1. design and simulation of electrostatic lens systems in SIMION 8.1 software package and tests in real experiments;
  2. implementation and automation of an electron detection system (LabView knowledge required for this task);
  3. test measurements of scattering cross-sections for simple targets.

Supervisor:Kamil Fedus (kamil[at]
Time: tbd

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Quantum chemistry: molecular interactions and collisions

The quantum chemistry is capable to predict many important properties of gases from the first principles, with no experimental feedback. It provides a crucial guidance for spectroscopic and ultra-cold matter experiments, but more recently it has become a very important tool in studies of condensed matter physics, drug design and biochemistry.
       In the project we will focus on fundamental issues of the theory of molecular interactions and their collisions. The main interest of the is to study the atom-molecule or atom-excited state atom which are highly relevant in the ultra-cold physics and chemistry.
       There are two major problems in studies and student will tackle one of them (whatever she/he prefers): i) the interaction potential needs to be evaluated which involves application (or sometime, development) of quantum chemistry methods, ii) the collision calculations need to be performed by solving the nuclear Schroedinger equation. A specific system to start with will be potassium atom interacting with dysprosium atom, however, I can see a lot of flexibility in selecting potential system of our study.
       Potential student should be familiar with linux system, and one programming language, like matlab or python. Knowledge of any quantum chemistry program is also welcome, but not essential.

Supervisor:Piotr Żuchowski (pzuch[at]
Time: last week of July till end of August (negotiable)

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Quantum nanophotonics

Plasmonic nanostructures show the remarkable ability to concentrate light in subwavelength domains of space. If quantum systems, such as molecules or quantum dots, are positioned in such nanoscopic hot-spots, their interaction to enhanced electromagnetic fields becomes significantly more intense. For this reason, exploiting plasmonic nanostructures to drive light-matter interactions unlock effects otherwise hardly observable, such as carrying molecular interactions at ranges increased by orders of magnitude or generation of exotic photons in electric-dipole-forbidden transitions.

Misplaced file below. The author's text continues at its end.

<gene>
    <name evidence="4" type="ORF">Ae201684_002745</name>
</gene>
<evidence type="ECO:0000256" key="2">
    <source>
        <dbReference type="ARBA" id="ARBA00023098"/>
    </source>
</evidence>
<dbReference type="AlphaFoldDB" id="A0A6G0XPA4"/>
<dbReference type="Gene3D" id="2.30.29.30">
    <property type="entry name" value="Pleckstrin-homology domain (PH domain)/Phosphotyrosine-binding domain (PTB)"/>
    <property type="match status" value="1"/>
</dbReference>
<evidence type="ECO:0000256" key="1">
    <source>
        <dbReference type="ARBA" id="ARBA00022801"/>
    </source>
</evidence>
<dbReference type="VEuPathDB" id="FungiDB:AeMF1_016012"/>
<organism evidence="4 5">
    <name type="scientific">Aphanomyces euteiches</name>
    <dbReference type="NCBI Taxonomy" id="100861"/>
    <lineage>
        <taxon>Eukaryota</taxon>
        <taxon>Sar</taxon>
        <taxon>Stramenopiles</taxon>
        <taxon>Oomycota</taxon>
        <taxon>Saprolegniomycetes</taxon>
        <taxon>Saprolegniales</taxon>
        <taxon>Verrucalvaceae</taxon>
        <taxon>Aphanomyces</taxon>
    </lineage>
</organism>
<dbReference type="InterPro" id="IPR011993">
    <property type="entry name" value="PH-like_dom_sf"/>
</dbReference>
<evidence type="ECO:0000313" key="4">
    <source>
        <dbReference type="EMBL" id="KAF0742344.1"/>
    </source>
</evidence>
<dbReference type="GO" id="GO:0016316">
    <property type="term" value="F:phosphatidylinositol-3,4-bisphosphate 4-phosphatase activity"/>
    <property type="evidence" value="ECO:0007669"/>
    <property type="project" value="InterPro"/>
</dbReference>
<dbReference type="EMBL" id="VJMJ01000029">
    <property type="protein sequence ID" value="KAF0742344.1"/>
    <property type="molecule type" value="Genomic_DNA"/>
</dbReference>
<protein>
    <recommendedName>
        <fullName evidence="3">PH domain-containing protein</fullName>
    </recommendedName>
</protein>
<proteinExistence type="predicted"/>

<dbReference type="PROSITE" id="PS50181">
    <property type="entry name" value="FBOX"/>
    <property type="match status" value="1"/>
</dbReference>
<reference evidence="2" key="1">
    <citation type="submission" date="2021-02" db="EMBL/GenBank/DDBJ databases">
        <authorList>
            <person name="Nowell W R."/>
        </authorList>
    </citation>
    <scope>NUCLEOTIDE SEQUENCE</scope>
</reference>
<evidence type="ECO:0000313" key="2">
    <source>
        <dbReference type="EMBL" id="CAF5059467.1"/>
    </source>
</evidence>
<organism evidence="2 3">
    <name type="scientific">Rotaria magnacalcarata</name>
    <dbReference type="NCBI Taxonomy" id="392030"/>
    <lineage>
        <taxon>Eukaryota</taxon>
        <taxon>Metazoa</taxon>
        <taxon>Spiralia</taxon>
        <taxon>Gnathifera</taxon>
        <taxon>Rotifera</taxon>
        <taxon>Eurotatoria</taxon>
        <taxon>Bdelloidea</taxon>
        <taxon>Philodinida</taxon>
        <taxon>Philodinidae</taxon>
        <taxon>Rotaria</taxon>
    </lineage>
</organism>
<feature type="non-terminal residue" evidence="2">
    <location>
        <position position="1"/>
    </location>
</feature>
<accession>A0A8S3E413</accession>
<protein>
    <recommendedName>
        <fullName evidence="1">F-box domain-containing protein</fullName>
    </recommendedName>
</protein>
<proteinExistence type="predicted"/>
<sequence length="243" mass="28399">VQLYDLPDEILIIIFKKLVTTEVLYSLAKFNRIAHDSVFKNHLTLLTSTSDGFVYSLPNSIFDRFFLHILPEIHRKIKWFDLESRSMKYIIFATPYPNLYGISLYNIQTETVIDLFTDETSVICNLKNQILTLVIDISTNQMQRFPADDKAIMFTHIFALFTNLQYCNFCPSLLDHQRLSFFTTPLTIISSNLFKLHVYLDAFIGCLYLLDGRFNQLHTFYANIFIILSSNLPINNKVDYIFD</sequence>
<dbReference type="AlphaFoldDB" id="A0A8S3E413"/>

We expect basic knowledge on quantum mechanics and electrodynamics, fluent English and motivation.
       Possible activities proposed for summer students may focus on analytical or numerical investigations, depending on the student’s individual skills and expectations.

Supervisor:Karolina Słowik (karolina[at]
Time: tbd

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Ultrasensitive Optical Probing of Elastic Properties of Ocular Structures

The human eye is a complex and dynamic optical structure enabling visual perception, i.e. conversion of light into electrical signals that are later processed by the brain. In clinical practice, imaging of the anterior segment of the eye has been traditionally carried out with slit lamp biomicroscopy. However, anterior segment imaging is currently a rapidly advancing field of ophthalmology and provides tools that supplement well-established modalities like ultrasound biomicroscopy, confocal microscopy, Scheimpflug imaging, corneal topography etc. Another field of intensive studies includes extraction and probing of visco-elastic properties of the ocular structures. This technique, known as elastography, is based on the measurement of the tissue displacement due to its mechanical loading (stress).